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Comment Re:ADVERTISING (Score 2) 198

^^^^ THIS times a million billion trillion.

They want total control/monitoring of your network and they want to inject their ads into every page you view. They'll put ads on about:config if they could.

Yeah, just wait until they get their dirty hands on the world's most popular browser... Oh, wait!

Comment Re:Why? (Score 3) 348

He did not do any of that. The summary is inflammatory flamebait. If you click on the link, you get a WSJ article that actually contradicts the summary (welcome to New Slashdot).

The WSJ story is very clear about what Paulson did: he noticed that subprime lending was out of control, and that the standard "insurance" against bad bets (CDS) was absurdly under-priced. Note: this basically means that the Big Banks (*not* Paulson) were throwing money left and right to the subprime lenders, blind to the risks.

So he bought a lot of CDS, and when the bubble crashed, he profited massively. The End.

Comment Re: Lifestyle (Score 4, Informative) 332

Citations? Here're mine:

USA uses about 1500 m3/capita/year, which is similar to New Zealand (1200 m3/capita/year) and Canada (1400 m3/capita/year). Compare with California alone, we're at 178 gallons/capita/day which is 245 m3/capita/year. That's lower than most countries.

Look, dude...

Your 1st link is total consumption. Agricultural + municipal + industrial.

In your 2nd link, the "178 gallons/day" figure is for municipal use only.

Pro-tip: when you get such massive discrepancies (1 to 6 !) between two similar populations, especially when one includes the other, it's worth checking it up a bit more carefully.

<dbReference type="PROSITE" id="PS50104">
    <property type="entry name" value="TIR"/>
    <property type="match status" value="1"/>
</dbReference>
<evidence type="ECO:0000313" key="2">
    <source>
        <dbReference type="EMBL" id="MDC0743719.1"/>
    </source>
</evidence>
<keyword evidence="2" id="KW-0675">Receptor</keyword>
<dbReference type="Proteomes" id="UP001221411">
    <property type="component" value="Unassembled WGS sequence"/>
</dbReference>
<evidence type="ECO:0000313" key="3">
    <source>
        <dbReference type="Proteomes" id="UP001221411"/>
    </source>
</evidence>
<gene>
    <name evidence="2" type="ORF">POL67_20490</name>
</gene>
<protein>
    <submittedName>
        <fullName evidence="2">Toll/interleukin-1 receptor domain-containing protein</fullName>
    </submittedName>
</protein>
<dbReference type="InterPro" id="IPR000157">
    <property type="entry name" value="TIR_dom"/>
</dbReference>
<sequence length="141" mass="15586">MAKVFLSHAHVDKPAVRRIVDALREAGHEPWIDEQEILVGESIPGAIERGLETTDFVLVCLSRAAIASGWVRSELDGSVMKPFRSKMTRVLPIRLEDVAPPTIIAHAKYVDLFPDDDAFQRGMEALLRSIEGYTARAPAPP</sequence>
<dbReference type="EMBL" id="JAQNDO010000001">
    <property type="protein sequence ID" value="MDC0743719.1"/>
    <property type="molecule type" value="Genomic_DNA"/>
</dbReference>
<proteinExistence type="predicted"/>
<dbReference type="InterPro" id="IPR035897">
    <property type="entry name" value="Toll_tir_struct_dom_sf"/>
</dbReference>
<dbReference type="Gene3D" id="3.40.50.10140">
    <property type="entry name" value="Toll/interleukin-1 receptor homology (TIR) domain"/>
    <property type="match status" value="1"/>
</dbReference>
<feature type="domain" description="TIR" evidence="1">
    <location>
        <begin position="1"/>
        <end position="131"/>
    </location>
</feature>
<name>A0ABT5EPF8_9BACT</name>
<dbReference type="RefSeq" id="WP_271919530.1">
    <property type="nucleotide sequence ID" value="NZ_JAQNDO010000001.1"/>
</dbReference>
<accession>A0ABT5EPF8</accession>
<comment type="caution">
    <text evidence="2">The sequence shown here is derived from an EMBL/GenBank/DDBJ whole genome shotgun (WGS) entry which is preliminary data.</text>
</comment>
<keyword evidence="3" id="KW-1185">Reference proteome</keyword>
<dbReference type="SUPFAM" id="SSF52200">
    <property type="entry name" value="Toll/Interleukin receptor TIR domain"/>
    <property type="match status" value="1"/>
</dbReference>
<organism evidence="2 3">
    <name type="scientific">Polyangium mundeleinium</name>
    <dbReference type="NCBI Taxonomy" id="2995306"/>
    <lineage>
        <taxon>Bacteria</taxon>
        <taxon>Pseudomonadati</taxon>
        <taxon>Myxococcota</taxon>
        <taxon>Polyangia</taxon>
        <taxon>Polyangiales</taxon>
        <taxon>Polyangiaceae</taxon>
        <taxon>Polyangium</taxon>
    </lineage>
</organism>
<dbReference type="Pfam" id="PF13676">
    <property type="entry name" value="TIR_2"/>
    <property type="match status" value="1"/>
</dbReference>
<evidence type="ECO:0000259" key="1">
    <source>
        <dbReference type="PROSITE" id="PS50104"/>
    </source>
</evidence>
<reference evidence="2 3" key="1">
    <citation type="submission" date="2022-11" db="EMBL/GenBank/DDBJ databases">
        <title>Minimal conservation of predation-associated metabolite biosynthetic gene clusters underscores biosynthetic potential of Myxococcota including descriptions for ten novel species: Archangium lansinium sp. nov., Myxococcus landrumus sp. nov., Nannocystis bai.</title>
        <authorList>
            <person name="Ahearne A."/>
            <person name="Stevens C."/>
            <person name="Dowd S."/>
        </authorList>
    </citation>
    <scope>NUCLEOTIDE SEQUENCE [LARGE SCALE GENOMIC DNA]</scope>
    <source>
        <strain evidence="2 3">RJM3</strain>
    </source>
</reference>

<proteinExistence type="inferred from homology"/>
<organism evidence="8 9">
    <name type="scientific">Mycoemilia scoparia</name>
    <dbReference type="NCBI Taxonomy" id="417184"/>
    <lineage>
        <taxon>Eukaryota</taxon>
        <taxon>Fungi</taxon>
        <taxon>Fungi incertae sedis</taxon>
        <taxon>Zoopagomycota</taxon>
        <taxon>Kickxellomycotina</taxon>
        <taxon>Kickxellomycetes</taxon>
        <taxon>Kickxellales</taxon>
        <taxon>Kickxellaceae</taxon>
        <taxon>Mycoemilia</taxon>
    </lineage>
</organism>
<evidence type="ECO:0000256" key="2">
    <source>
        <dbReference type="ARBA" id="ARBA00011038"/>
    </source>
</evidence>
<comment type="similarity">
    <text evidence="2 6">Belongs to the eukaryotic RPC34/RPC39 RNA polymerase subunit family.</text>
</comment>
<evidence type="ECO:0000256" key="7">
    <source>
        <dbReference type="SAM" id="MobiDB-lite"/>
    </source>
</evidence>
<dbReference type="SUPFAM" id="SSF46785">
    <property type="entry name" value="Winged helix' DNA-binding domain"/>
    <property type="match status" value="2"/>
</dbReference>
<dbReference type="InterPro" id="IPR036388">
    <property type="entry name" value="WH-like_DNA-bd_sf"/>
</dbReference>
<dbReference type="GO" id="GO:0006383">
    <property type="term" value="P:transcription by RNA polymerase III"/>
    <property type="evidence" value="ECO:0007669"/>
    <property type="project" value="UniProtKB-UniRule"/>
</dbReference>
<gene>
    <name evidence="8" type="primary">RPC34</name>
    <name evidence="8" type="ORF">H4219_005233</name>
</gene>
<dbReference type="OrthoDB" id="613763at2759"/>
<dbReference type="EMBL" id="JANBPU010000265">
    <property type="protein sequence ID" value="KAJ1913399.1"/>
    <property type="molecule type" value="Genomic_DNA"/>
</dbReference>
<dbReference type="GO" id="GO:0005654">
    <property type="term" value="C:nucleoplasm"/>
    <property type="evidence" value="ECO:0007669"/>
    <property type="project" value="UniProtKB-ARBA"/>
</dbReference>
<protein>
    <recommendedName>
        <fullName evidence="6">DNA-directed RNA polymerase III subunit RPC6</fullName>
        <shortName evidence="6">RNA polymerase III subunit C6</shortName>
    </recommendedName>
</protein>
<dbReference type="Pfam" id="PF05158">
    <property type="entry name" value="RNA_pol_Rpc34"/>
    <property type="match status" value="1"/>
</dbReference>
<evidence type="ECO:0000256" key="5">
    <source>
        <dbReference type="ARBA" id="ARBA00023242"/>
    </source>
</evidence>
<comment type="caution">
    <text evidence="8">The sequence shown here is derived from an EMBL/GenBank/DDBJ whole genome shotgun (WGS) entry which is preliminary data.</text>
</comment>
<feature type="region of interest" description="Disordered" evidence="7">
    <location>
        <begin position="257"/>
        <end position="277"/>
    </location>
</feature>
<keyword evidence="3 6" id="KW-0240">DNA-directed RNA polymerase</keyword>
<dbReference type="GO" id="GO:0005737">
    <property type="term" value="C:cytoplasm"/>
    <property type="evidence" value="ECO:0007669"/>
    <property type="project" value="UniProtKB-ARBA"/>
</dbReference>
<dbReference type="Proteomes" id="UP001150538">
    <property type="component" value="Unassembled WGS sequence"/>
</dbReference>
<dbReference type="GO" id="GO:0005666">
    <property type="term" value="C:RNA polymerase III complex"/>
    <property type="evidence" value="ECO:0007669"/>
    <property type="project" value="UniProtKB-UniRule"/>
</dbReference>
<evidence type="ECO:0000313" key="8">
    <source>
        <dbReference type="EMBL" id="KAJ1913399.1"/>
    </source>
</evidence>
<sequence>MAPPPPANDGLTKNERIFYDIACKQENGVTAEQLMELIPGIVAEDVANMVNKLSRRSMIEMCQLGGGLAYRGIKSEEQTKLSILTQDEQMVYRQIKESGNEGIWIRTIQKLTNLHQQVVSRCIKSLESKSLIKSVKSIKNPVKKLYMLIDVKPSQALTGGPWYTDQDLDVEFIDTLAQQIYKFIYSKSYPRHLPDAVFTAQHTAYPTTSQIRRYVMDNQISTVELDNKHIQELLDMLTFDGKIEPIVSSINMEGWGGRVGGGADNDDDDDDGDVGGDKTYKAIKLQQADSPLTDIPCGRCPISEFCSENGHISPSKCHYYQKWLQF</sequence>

Comment Re:This is why they reinvent the wheel (Score 1) 626

Esperanto has the drawback of being a European language. Its grammar and vocabulary are overwhelmingly inspired by European languages, especially Romance languages. That's why your typical Frenchman or Spaniard can more or less decipher Esperanto, and so can highly literate English speakers (because the more complex English vocabulary is often Latin-based).

Sure, replacing English with Esperanto would be super-cool for French or Italian speakers. But why would a Chinese or Vietnamese speaker promote Esperanto rather than just learning English? To them, it's just a different form of Euro-speak, minus the enormous existing corpus (both technical and artistic) of English.

To have a snowball's chance in Hell of displacing English, a constructed language would need to be roughly neutral towards all people, or at least between Europe and, say, China. I know of no proposal that fits this criterion without being klunky, unnatural and just plain butt-ugly.

Comment Re:Make it stop! (Score 1) 75

Can we please stop with the idiotic stories? One was funny. Two was meh. Three was dumb. At this point it's gone past annoying.

Nah, this one is actually OK. It might even introduce new readers to the original Asimov material. All of us old hats have read it, but the young'uns might not.

Actually, if they could use the joke posts to highlight some lesser known works, that would be ideal.

Comment Re:The Secret of Nim (Score -1, Troll) 520

If I were to create a new language I would get rid of the antiquated tradition of zero-counting (starting arrays at zero).

That would prevent annoying bug traps, like remembering that e.g. "sum(array, 1)" actually sums the array along the second dimension, not the first (yes, Python/NumPy really does that).

Zero-counting was fine for pointer arithmetic. Any language that doesn't use it should move back to 1-counting, as Matlab did.


Comment Re:FTFA (Score 1) 611

Killeen said her four-mile commute to UCLA, where she teaches a public relations class, can take two hours during rush hour.

>4 miles
>Sunny LA



Biking in a densely urbanized portion of Southern California: suicide never felt so hip!